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NRVO: A named value can be returned from a function by value directly into the memory  space allocated to the object to which it will be returned. This is an optimization that ensures the compiler doesn't need to take a copy of a type being returned by value. The possible issue is that the copy constructor won't be called, so if your code relies on this you may get unexpected results.
// Example of NRVO
Bar Foo() {
eturn bar
Bar bar; r;
}
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It is not always possible for a compiler to carry out NRVO, code must be written to facilitate it. This does vary from compiler to compiler but, for example, if there are multiple return paths you can be pretty sure NRVO will not take place.

More info: Return Value Optimization techniques implemented by C++ compilers

          

Question: Is there anything wrong with the 2 code snippets below?
// Snippet 1
struct Bar{};
Bar foo(){ return Bar(); }
Bar & b = foo();
t Bar{}; voi
// Snippet 2 stru cd foo(Bar & b){ }
()); }
int main() { foo(Ba
r
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Answer: Temporary types are always r-values (values ONLY allowed on the right hand sight of an assignment [e.g., lvalue = rvalue]), so that can only be assigned to const reference (NB. unfortunately, Visual Studio doesn't enforce this standards requirement). This is quite a frustration as there seems no logical reason for this, so the C++ Standards Committee is looking to provide a solution in the guide of a rvalue reference in the next ratified version of the C++ standard (C++0X).

          

Question: Explain what this code does?
template <typename T> struct A{};
template <typename T> struct B : A<T>{};
emplate <template <typename> class C, typename T>
tC<T> foo() { C<T> ct; return ct; } int main() {
A<int> const & a = foo<B, int>();
}
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Answer: Function foo is a template function that takes 2 parameters, the first is a template template parameter (TTP), the second is a concrete type. The function instantiates a concrete type of the TTP using type T and returns this type by value.

          

Question: What is SFINAE?

Answer: Substitution Failure Is Not An Error. It refers to the fact that during template function overload resolution, invalid substitution of template parameters is not in itself an error, rather the compiler will just drop the candidate template from the possible candidates and as long as at least one candidate results in a valid substitution the program shall be considered well formed.

          

Question: What is the difference between the "Point of declaration" and the "Point of instantiation".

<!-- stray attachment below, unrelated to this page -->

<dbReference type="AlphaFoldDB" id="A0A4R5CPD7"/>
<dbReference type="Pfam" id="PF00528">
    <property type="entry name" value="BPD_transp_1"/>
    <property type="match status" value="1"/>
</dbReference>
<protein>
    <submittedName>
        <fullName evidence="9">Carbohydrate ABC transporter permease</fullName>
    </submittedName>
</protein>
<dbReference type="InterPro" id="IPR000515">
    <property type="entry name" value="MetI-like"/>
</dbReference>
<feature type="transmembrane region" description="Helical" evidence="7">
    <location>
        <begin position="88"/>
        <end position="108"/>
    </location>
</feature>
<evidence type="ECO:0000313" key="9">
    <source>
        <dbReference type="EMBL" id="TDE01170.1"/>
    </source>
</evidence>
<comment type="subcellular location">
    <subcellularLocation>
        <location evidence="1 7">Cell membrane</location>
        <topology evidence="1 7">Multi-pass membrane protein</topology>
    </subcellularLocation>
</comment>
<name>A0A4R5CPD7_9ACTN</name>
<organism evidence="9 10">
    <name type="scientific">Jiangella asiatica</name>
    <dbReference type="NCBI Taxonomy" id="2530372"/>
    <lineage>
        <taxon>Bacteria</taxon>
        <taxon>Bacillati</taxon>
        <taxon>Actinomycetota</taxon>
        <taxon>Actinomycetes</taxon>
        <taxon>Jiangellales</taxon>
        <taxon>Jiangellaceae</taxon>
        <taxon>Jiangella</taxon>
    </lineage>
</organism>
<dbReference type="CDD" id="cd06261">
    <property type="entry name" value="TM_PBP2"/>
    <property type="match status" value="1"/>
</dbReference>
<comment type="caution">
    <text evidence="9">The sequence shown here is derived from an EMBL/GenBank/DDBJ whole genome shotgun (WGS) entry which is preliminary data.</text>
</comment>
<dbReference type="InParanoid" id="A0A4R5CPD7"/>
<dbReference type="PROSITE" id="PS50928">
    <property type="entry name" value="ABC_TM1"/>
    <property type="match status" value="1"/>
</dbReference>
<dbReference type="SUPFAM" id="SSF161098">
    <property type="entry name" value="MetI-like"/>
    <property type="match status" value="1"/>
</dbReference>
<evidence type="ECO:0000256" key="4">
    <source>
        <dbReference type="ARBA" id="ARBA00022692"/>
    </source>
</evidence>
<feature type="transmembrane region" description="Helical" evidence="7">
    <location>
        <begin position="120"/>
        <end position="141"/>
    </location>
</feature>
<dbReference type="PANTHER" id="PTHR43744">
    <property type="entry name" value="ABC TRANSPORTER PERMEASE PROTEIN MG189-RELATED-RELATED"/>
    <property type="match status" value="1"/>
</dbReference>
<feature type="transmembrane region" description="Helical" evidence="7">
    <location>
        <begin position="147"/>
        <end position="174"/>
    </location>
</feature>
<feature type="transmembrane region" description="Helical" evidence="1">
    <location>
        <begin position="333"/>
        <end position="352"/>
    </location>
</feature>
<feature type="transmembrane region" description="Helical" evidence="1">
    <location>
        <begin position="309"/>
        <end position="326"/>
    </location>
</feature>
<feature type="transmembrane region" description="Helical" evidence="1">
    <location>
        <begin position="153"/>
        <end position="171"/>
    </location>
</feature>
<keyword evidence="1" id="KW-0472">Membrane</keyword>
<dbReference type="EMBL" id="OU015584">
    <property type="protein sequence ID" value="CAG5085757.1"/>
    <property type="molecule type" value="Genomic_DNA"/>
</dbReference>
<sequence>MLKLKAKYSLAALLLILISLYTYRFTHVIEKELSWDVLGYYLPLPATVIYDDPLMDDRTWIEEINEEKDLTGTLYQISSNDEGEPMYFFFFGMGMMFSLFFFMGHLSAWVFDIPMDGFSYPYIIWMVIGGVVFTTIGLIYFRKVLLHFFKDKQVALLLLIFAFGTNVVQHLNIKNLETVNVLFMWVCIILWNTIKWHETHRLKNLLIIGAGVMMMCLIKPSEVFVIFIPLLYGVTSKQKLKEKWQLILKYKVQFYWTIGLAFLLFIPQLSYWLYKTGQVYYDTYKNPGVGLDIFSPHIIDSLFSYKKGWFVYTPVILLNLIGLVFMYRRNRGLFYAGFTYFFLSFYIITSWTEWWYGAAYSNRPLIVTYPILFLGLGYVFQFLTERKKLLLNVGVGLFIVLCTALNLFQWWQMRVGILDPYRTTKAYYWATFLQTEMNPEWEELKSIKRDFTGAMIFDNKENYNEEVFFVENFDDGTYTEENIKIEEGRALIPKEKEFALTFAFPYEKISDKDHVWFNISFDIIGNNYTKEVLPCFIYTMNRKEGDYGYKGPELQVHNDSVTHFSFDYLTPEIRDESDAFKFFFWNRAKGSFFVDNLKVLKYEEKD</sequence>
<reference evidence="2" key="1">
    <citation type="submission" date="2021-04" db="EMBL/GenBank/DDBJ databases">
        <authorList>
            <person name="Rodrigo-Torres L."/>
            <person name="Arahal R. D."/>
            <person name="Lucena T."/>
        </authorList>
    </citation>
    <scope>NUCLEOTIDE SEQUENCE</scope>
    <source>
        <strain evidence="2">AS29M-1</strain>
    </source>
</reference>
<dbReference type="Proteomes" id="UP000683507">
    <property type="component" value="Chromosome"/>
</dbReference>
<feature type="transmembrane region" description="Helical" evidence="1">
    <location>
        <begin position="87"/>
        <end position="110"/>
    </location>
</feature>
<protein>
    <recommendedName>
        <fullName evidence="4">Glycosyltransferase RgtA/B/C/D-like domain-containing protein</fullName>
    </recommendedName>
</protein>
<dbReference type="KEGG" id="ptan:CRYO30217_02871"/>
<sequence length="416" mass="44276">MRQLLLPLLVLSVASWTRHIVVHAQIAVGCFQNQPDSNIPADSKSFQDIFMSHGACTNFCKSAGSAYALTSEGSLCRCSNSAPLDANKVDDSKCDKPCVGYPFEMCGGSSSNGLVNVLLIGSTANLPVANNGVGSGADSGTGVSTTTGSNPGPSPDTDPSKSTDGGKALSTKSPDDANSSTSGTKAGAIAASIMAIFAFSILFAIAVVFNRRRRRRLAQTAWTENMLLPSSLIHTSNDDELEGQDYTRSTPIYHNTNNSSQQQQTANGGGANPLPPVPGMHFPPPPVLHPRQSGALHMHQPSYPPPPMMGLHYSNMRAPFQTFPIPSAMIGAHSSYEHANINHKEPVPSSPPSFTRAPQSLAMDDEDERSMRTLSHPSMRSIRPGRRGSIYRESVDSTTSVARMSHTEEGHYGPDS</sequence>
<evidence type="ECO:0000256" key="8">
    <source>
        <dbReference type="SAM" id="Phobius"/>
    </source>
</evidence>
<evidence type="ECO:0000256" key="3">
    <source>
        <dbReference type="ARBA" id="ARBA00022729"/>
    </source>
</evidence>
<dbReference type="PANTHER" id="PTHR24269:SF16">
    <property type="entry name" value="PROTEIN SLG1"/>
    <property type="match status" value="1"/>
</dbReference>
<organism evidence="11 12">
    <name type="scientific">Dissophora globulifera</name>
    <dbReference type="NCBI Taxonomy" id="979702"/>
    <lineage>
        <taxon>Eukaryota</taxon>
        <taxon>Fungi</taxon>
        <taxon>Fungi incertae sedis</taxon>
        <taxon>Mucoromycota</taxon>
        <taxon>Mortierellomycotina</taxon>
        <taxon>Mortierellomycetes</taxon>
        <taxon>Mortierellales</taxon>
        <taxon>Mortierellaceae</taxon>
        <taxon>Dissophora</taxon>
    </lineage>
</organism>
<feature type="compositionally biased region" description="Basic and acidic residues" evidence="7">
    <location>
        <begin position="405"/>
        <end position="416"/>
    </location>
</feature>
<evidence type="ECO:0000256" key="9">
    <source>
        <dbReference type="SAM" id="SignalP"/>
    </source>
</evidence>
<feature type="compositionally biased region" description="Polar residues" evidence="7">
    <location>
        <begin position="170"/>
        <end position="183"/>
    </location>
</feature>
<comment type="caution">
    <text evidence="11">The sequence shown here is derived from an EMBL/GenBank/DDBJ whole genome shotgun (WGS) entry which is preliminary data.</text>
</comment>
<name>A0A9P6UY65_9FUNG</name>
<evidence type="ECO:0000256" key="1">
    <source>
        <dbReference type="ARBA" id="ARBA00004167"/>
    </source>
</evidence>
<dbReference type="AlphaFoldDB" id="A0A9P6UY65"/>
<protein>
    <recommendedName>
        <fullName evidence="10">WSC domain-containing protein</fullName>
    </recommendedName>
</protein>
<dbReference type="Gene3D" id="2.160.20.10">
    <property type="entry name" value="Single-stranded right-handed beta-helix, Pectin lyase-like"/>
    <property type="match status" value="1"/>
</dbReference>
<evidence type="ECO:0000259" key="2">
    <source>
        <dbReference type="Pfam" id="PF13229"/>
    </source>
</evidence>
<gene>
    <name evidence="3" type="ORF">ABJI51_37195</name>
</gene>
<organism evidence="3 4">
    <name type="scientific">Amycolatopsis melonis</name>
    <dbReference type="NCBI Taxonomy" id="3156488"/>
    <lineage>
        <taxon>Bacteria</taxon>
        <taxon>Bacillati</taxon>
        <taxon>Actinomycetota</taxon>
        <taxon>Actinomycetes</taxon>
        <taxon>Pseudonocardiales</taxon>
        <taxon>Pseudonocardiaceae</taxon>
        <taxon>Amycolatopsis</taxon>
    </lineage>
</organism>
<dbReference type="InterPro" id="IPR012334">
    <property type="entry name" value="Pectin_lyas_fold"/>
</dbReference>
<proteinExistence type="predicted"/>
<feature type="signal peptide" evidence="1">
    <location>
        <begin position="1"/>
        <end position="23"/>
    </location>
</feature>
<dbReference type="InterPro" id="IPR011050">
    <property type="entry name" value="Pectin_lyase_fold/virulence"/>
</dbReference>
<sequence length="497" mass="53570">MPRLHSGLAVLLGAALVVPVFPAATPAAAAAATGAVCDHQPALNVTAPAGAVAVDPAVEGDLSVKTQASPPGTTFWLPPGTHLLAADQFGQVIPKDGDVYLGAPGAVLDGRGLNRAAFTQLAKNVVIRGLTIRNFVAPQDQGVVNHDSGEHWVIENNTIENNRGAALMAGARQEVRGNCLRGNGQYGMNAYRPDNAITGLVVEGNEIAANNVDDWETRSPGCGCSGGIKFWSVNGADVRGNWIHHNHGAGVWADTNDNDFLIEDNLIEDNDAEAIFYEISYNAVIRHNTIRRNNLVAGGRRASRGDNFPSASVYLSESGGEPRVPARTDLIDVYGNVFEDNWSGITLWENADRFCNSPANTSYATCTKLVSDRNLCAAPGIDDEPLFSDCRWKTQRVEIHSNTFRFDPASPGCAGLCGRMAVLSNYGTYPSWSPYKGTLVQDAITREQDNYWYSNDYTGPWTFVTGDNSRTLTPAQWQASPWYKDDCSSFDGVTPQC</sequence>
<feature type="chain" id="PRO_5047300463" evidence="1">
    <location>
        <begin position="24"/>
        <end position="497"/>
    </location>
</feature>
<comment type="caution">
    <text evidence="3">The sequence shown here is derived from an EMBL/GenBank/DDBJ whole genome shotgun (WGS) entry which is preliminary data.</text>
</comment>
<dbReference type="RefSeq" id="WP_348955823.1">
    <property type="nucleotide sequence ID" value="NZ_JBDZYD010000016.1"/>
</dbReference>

Answer: The POD is the point where the declaration of the template first comes into scope making the compiler aware that the template definition exists. The POI is the point where the template is instantiated, creating a concrete type from the declaration as found at the POI.

More info: Seperating C++ template declaration and implementation

          

Question: Without using a compiler, what is the value of st where noted by the comment?
struct Foo
{
virtual size_t func(size_t st = 0) const = 0; }
; struct Bar : Foo {
size_t st = 999) const { return st;
virtual size_t func ( } }; int main() { Foo const & foo = Bar();
ve? }
size_t st = foo.func(); // What value does st h
a
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Answer: On return st will be assigned 0 and not, as one would intuitively expect, 999. The reason for this is because default parameters are always bound to the static and NOT dynamic type. This case be a very hard to track down source of defects, be very careful when using default parameters with virtual functions.

More info: Guru of the week: Overriding Virtual Functions

          

Question: What, if anything, is wrong with this code?
struct Bar
{
template <typename U>
void func() const { }
static void sfunc() {
template <typename U> } }; template <typename T>
.func<int>(); T::sf
void Foo1(T const & t) { tunc<int>(); } template <typename T>
int>(); } int main() {
void Foo2(T const * pT) { pT->func < Bar bar; Foo1(bar); Foo2(&bar);
}
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Answer: The compiler can't figure out what t, T and pT are during the first pass template instantiation so you need to tell it that what follows is a template function. You do this using the ->template, .template and ::template operators.
struct Bar
{
template <typename U>
void func() const { }
static void sfunc() { }
template <typename U> }; template <typename T> void Foo1(T const & t)
{ t.template func<int>(); //<--- The compile
rdoesn't know what t is, so you need to tell it that it's a template type
T::template sfunc<int>(); //<--- The compiler doesn't know what T is, so you need to tell it that it's a template type
} template <typename T> void Foo2(T const * pT) {
oesn't know what pT is, so you need to tell it that it's a template type } int main() { Bar bar; Foo1(bar); Foo2(
pT->template func<int>(); //<--- The compiler d&bar);
}
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Question: Why might the following fail to compile on some (if not all) compilers?
std::string str = "HELLO WORLD";
std::transform(str.begin(), str.end(), str.begin(), tolower);
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Answer: The function std::tolower comes in a number of overloads, including a template version on some compilers that take locale as a 2nd parameter. For this reason, the statement above may be seen as ambiguous and, thus, emit a compiler error.

          

Question: What is the difference between these two statements?
Foo foo1 = new Foo;
Foo foo2 = new Foo();